Rolls-Royce Plc has delivered the first of a revolutionary new design of cargo ship which will reduce CO2 emissions by up to 40 per cent, thanks to a combination of cutting edge marine technology, including a wave-piercing bow and an engine powered by natural gas, whereby the gas is stored as liquefied natural gas (LNG).
The first Rolls-Royce Environship, of NVC 401 LNG design, the Eidsvaag Pioner, has been delivered to Norwegian company Eidsvaag AS this week, and will soon enter service on a year-round schedule delivering feed to numerous fish farms around the Norwegian coast.
The Environship, which can be adapted for different ship types, incorporates a range of Rolls-Royce technologies to deliver efficiency savings for ship owners. When compared to similar sized diesel powered ships, the CO2 reduction can be up to 40 per cent.
Neil Gilliver, Rolls-Royce, President - Merchant, said: "The Environship has now moved from concept to reality with the successful delivery of the first ship. We firmly believe that the only way to make significant reductions in emissions and fuel costs is to combine a range of innovative technologies into one ship. Environship does just that, by bringing together complementary technologies as part of a highly efficient propulsion system.
Vidar Eidsvaag, Eidsvaag AS - Operations Manager said: "We look forward to entering service with this vessel, the very first of the Environship concept. We have great expectations of both the design and equipment, and we hope and think that this vessel will enable us to meet future challenges in an even better way.”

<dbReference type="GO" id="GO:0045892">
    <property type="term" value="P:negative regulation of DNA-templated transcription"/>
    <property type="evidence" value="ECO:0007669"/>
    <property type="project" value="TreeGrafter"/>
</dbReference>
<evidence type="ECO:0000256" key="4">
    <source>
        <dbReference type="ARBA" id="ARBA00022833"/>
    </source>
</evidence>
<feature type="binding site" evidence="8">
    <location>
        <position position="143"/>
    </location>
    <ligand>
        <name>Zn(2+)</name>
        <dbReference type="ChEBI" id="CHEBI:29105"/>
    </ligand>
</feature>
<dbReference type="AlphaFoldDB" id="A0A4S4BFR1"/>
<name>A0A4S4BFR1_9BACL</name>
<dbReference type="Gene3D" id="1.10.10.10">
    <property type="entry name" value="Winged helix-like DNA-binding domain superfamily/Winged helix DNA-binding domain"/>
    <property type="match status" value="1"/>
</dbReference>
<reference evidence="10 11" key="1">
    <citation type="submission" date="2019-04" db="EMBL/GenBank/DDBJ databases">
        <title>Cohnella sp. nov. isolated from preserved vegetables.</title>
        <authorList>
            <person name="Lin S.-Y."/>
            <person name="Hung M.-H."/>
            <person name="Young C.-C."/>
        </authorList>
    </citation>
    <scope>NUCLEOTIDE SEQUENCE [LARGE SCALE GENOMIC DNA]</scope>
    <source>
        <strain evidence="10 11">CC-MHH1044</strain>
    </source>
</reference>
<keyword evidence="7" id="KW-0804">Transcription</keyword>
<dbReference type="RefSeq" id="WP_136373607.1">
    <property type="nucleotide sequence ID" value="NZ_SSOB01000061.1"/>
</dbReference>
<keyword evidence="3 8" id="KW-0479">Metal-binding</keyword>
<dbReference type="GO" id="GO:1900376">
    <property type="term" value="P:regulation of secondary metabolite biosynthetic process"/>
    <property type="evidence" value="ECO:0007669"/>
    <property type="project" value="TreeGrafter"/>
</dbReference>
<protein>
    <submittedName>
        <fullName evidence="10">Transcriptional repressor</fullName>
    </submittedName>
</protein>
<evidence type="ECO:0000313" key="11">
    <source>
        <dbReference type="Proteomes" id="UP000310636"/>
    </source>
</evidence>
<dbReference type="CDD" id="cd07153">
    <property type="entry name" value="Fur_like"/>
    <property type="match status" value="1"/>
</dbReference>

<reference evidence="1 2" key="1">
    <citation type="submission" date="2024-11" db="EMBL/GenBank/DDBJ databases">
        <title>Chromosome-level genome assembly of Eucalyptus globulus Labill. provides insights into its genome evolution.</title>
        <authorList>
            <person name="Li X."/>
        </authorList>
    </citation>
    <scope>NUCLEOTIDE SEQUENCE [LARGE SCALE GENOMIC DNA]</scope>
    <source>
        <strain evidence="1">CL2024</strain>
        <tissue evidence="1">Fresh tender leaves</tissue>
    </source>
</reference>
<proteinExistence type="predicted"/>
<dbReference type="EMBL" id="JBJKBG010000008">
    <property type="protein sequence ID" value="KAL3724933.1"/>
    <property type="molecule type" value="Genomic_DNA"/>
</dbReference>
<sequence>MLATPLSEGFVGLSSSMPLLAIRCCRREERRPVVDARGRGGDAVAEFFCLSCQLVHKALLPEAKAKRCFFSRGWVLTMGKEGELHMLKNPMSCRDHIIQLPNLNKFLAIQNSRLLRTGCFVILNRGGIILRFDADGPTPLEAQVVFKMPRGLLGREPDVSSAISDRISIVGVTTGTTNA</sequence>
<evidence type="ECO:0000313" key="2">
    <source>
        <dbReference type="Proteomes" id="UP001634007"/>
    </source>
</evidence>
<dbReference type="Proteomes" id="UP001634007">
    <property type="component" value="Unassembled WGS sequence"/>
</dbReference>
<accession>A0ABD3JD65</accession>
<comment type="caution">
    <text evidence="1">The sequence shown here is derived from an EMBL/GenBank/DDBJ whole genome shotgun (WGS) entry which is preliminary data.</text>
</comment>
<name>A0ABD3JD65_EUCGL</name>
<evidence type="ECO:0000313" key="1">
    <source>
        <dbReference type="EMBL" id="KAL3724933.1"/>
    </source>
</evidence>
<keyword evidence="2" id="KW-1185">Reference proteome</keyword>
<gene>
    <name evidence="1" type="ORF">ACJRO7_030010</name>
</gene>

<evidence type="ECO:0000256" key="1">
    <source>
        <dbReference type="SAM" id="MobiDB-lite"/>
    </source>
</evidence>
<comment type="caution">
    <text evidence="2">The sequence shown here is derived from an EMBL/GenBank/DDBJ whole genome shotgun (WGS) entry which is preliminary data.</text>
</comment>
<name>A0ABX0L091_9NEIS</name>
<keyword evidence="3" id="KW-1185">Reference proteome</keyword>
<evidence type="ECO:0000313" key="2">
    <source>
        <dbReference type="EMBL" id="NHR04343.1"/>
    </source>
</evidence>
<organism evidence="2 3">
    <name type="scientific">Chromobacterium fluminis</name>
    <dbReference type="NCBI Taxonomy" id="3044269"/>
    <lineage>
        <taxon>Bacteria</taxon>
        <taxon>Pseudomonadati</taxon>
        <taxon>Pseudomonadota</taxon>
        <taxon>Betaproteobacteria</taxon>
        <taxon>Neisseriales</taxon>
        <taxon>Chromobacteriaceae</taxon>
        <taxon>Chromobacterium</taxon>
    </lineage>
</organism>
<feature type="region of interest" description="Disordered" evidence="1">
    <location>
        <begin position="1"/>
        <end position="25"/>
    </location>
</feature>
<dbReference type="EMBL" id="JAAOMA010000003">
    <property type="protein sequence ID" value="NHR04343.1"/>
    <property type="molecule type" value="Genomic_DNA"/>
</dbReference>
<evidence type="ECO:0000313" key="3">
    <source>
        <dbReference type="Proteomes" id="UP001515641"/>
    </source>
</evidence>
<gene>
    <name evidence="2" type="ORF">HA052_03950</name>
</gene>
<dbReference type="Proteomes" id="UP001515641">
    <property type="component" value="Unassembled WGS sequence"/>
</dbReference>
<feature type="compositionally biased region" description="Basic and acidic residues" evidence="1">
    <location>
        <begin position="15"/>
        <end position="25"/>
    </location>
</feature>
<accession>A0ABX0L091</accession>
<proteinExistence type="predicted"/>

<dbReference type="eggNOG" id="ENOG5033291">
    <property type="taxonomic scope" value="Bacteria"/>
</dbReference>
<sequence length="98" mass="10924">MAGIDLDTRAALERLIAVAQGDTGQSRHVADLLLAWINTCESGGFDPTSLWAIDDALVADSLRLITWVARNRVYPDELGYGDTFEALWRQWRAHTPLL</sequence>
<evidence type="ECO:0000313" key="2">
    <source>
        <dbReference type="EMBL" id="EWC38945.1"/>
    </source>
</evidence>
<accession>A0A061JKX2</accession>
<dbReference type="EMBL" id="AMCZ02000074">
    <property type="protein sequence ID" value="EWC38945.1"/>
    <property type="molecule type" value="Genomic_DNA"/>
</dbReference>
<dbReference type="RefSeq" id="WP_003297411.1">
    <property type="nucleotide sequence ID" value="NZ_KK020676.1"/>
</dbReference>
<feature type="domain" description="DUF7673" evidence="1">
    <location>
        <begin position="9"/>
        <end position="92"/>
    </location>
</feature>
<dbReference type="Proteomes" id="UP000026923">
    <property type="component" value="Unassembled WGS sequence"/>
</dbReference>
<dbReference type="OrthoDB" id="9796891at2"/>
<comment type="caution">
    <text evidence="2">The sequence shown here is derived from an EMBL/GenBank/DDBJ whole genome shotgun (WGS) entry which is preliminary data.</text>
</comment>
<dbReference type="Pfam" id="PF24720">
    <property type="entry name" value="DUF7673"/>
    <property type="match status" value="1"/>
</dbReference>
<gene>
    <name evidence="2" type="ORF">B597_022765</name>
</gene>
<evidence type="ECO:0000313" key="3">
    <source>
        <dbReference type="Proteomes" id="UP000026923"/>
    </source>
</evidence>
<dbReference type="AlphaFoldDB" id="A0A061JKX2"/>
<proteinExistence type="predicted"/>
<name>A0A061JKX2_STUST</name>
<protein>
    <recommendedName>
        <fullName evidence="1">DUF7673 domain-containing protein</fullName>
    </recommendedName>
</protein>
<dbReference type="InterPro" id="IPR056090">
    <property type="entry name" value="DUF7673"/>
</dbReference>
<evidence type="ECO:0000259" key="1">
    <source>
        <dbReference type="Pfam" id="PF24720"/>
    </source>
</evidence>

Rolls-Royce technologies, featured in Environship include a Bergen engine powered by natural gas, the Promas combined rudder and propeller, a hybrid shaft generator to optimise use of electrical power and an innovative wave-piercing hull design. On an overall length of 74.7 metres the NVC 401 LNG has a beam of 13.6 metres and a loaded draught of about 5 metres. The superstructure is located forward, with accommodation for eight people, and the machinery and LNG tank aft, the cargo tanks occupying the main part of the hull.
A Bergen C26:33L9PG gas engine, developing 2,430kW at 1,000rpm turns a CP propeller in a Promas solution integrating the propeller, a nozzle and the rudder in an efficient propulsion system.
The LNG storage tank system supplied by Rolls-Royce has a capacity of about 110 cubic meters which gives a range of around 1750 nautical miles. Developed in cooperation with Linde Cryo, the result is a system that controls the supply of gas to the engine optimally despite rapid changes in load. Furthermore Rolls-Royce has delivered the engine and thruster controls, an integrated automation system with gas control and monitoring, the DP1 system with joystick, and the electrical system.
All together the propulsion solution will reduce CO2 emissions by 22 percent, NOx emissons by 92 percent and SOx emissions by 99 percent, while emission of particulates are negligible.
Built at the Vard Aukra yard in Norway and owned by Eidsvaag AS, the NVC 401 LNG forage carrier will work for Skretting AS.
images: courtesy of Rolls Royce